4. Lynn Norment—Norment is the former managing editor of Ebony who wrote all of the magazine’s features over a 20-year period. Prince opened up to Norment about his spiritual beiliefs.
As I mentioned last week, I’ve been focusing on learning more about Prince’s family and religious roots. I think that the Minneapolis-based journalists above could provide great insight.

I’ve also received affirmation that my blog is really proving to be useful in my journey! As you’ll remember, this blog is on both Blogger and on my website. A reader from Park Avenue United Methodist Church left comments on the latter site, offering to help me get in touch with some of the members who remember Prince! I am especially excited about this because I could not get access to or attendance information from the church records.

Thanks for reading, mamma-jammas! Until next week….

What other journalists should be a part of the list?

Follow me on Twitter: @miss_ethompson

Monday, May 7, 2012

"What's Your Family Name?" - Exploring the Nelson Family

Last week wasn't terribly eventful. In a recent post, I mentioned that I was researching Prince's earliest religious experiences, particularly those at Park Avenue United Methodist Church in Minneapolis. Well, I've started the process of requesting church records to confirm his involvement in the church.

Working on this project has brought up another area of interest--Prince's family members. I'd already researched (and written a little about) some of them, but I'm now learning just how many "Nelsons" there are. He has at least six siblings (mostly half-brothers and half-sisters). Sadly, a couple of them have passed in recent years. Also, his parents are no longer living.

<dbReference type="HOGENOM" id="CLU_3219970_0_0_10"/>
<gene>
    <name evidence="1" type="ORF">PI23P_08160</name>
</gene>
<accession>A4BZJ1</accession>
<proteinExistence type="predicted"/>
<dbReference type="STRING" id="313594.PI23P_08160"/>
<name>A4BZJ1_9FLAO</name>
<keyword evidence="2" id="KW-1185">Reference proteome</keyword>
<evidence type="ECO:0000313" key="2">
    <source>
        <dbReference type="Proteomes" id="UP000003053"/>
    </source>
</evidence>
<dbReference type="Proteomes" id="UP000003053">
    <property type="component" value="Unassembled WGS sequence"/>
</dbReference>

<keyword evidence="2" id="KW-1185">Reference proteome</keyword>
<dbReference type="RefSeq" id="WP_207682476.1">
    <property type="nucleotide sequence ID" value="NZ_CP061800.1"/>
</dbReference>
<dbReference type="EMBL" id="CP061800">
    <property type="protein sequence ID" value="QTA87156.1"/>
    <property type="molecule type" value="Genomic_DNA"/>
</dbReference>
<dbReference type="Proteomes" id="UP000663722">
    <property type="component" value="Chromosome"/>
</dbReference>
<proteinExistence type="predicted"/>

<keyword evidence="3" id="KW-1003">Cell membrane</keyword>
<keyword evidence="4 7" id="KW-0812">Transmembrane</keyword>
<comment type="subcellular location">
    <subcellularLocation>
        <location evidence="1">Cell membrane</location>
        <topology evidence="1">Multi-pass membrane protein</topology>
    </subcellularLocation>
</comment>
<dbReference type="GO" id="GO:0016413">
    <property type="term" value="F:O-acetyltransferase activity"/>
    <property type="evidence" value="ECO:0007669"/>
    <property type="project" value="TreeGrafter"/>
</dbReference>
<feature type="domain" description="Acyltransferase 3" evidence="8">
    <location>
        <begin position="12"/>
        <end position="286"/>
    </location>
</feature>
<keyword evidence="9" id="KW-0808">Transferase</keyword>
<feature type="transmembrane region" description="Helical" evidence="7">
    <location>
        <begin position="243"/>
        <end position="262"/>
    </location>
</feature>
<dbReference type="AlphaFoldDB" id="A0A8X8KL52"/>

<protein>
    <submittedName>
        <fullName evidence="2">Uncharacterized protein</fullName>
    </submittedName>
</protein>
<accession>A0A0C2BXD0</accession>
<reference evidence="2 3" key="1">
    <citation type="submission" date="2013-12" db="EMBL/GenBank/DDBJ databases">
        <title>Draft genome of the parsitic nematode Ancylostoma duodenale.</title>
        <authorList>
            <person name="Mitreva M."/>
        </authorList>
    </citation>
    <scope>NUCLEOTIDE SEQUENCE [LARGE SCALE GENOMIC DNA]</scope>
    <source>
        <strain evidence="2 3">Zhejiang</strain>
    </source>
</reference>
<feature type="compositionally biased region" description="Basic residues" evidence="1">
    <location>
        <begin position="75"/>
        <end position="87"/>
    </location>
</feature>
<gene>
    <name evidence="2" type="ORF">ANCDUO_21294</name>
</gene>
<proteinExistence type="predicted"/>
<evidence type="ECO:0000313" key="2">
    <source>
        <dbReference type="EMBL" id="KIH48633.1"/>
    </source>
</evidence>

I don't have high expectations for speaking with many of Prince's family members, and I've noticed that not many of his other biographers haven't been able to talk to them, either. Given that many of Prince's current and former music associates have signed non-disclosure agreements, I'll bet that his family won't be very forthcoming. Some have been (and may still be) estranged from the artist. However, that is not going to stop me from trying. I'll probably begin contacting them in the next couple of weeks.

Aside from that, I'm going to spend this week re-reading what I've already written for the book (approximately 100 pages). I want to get a sense of what additional questions that I still need to get answered. After that, I'd say my next two priorities are writing to Tavis Smiley, as I talked about in a previous post, and redesigning this blog website.

Thanks again for your time and support! You are an integral part of this process!

Follow me on Twitter: @miss_ethompson